I’ve given us a deadline of end of the year to get everything together. So far, we’ve got the extra water done (thanks to loosing our water one night due to a faulty kitchen tap). But clearly, there is a lot more to do!
    @Lindz, love the idea of having files on each other’s computers. Will definitely be using that.
    @Cloud, at least I know I’m not alone – DH doesn’t like to talk too much about all this stuff so it makes it harder to get it done. No excuses though. 🙂

  32. And if you DO walk across the 59th street bridge, you need to sing, “Slow down, you move too fast…” while you do it.We have a will that mentions our first child, but not the second (who is now approaching 3.5). Oops. And we have enough food in the house that we could probably eat for a week. And after that, we’d start on the squirrels.

  33. Super romantic birthday present when I turned 33: we went to the lawyer and wrote up our wills. It was….necessary. And people babysat for us while we were there. I should probably google this, but we don’t have a trust right now that owns the assets. Our will just says in the event of our untimely demise, that there will be a trust with the assets. Since there is no trust now, the benficiaries are actually our kids not the trust. Was I supposed to have a trust created now and then name that the beneficiary? Did I get a bum will?Occasionally, out of nowhere, I will say to my husband: Bobo is allergic to amoxicillin. You need to remember this in case I am not around.
    Someone above said something about how if you’re raised poor, you have a houseful of food, and it is TRUE. True, true, true. Sometimes growing up there was no milk or no bread or no lunch meat (mmmm, butter sandwich). Anyway, if you went into my basement right now, you would decide that in the event of an emergency, you’re coming to my house. It’s all canned tomatoes (at least 15 cans) and cold cereal (30 boxes, maybe), but we could go two weeks easily (and sometimes, if we don’t get to the store, we do, and it’s comical the meals I put togther on week two).

  34. @SarcastiCarrie- we only set up a trust because Hubby is a foreigner. I forget why that mattered, but it did. Something about tax implications if I die first, I think. The other reason to set up a trust is to avoid probate, and I think there is some estate size where that starts to matter and I vaguely remember laughing and thinking it would be great if our estate was worth that much.You can tell I really paid attention and learned this stuff well.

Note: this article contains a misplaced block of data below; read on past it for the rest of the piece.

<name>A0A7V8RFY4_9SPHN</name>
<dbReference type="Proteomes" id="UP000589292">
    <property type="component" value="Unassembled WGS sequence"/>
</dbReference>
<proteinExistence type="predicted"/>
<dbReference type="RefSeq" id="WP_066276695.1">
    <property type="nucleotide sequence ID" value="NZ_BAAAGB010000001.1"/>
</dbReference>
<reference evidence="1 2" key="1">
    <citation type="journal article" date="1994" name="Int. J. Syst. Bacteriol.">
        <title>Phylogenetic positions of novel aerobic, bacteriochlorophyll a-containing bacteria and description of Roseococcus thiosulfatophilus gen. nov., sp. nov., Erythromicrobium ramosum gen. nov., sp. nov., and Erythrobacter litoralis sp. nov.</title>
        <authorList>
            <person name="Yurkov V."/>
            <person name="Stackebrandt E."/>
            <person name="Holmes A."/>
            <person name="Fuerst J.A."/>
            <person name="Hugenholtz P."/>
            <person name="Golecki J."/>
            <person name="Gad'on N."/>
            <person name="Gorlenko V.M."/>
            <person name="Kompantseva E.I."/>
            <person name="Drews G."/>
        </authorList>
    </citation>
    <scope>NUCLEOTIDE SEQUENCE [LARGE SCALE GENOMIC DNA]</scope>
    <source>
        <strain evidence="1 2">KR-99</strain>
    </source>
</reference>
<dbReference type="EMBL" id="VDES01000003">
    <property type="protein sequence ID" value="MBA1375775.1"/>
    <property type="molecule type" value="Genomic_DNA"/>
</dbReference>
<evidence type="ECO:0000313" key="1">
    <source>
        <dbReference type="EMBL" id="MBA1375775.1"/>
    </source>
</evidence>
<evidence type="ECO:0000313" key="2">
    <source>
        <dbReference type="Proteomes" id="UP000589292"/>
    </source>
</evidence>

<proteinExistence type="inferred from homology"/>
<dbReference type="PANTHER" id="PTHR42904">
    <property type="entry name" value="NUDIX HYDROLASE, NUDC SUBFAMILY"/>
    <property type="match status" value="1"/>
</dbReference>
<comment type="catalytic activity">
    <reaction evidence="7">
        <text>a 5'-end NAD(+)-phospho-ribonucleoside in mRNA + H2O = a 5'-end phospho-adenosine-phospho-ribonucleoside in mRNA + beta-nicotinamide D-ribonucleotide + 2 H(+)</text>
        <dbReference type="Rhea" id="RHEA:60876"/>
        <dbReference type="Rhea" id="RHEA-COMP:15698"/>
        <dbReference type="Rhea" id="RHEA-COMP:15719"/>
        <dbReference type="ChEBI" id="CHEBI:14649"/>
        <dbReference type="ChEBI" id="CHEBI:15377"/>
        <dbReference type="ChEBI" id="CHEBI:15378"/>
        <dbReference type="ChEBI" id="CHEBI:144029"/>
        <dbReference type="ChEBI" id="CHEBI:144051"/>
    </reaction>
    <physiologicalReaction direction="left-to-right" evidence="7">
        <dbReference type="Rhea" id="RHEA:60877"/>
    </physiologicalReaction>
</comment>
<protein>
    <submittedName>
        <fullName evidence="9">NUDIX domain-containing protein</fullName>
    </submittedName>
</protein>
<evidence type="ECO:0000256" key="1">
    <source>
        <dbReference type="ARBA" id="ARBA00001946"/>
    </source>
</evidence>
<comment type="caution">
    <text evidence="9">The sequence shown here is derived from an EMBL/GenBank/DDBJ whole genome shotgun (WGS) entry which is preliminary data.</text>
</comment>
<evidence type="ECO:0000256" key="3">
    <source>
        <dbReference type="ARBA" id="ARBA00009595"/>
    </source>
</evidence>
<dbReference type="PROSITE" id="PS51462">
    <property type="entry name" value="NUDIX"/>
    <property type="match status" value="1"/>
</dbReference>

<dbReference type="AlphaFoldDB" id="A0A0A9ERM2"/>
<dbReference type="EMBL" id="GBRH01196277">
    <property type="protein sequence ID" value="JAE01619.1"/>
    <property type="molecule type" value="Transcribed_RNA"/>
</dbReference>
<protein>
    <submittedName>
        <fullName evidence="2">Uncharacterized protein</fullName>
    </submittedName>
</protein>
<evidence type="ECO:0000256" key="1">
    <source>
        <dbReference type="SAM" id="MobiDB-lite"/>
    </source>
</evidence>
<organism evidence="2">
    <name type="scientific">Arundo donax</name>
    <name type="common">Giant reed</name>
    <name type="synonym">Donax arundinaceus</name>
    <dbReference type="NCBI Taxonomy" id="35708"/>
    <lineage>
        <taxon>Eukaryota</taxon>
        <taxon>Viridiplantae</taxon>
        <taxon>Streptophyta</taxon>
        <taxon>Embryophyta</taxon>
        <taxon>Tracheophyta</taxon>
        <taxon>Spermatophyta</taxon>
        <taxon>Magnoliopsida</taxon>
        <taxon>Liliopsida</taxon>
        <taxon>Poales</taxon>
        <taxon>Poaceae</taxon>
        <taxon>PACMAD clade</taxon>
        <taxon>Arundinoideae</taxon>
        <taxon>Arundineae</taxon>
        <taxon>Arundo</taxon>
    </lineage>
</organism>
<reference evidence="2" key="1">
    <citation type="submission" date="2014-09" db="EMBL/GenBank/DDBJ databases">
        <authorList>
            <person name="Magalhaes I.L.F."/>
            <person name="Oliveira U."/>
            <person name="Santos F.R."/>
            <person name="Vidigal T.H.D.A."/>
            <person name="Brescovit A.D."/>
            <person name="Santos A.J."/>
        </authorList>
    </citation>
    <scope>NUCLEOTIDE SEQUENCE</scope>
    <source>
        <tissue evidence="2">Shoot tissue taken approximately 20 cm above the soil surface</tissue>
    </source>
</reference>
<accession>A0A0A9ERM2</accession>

However, our next door neighbor just had to borrow money from us because he and his mother were living from her checking account and it was frozen for awhile after she died. So it is worth thinking through these things. He felt really terrible having to come ask us for money so that he could buy groceries.

  35. Unfortunately I have been in a tornado-CO, an earthquake-SF, a gas explosion-SF, a major flood-Napa Valley, and a propane explosion-Napa. My family says don’t live by Sharon!I even wrote a book on everything you’d need in an emergency and where to find it. Oops-note to self-update the book-how funny is that!
    Everyone posted has some pretty good plans and one person mentioned something I want to make sure you all heard, A CRANK RADIO. It’s so important. When we went through the flood there was no communication. We needed to know about more rain, road closures, how to help, when the stores were letting people in by candlelight to get food etc. And the kids needed to know we weren’t going to die. They could see the water rising, there was no way to keep that info from them. That’s all I wanted to add, except that emergencies do happen and they happen quickly so any prep is better than no prep. Oh and please remember to swap out the kids clothes, During one disaster we tried to put pants on tall that he had outgrown. He was so upset, he thought I forgot about him!
    @Angela: I’m so sorry for your loss.

  36. What a great nudge topic. We have made the guardian choice (a cousin), and gotten that person’s acceptance of the fact. But not put any of it into a will, set up a trust, etc etc. It’s been on my to do list for, um, a year.Ditto for disaster planning – DH doesn’t even think about it, and my efforts have been in fits and starts. Pretty dumb, considering we live 3 BLOCKS from a major earthquake fault! Our area could be subject to landslides (somewhat unlikely), wildfires (slightly more likely), or fires following an earthquake, thanks to ruptured gas lines, etc. (almost a certainty if ‘the big one” occurs).
    I have the water situation (bottled, pus a purifying system), batteries, candles, and crank radio part covered…need to got the food, baby & dog supplies, multiple copies of important docs stashed in several places, and practical plan for evacuation, meeting up if separated parts done.
    THANKS for the kick in the pants.
    And to Angela. No answers here. Cannot even imagine your aunt and uncle’s pain or grief. I send them – and you, and the children – thoughts of loving kindness. Not much, but it’s what I can do.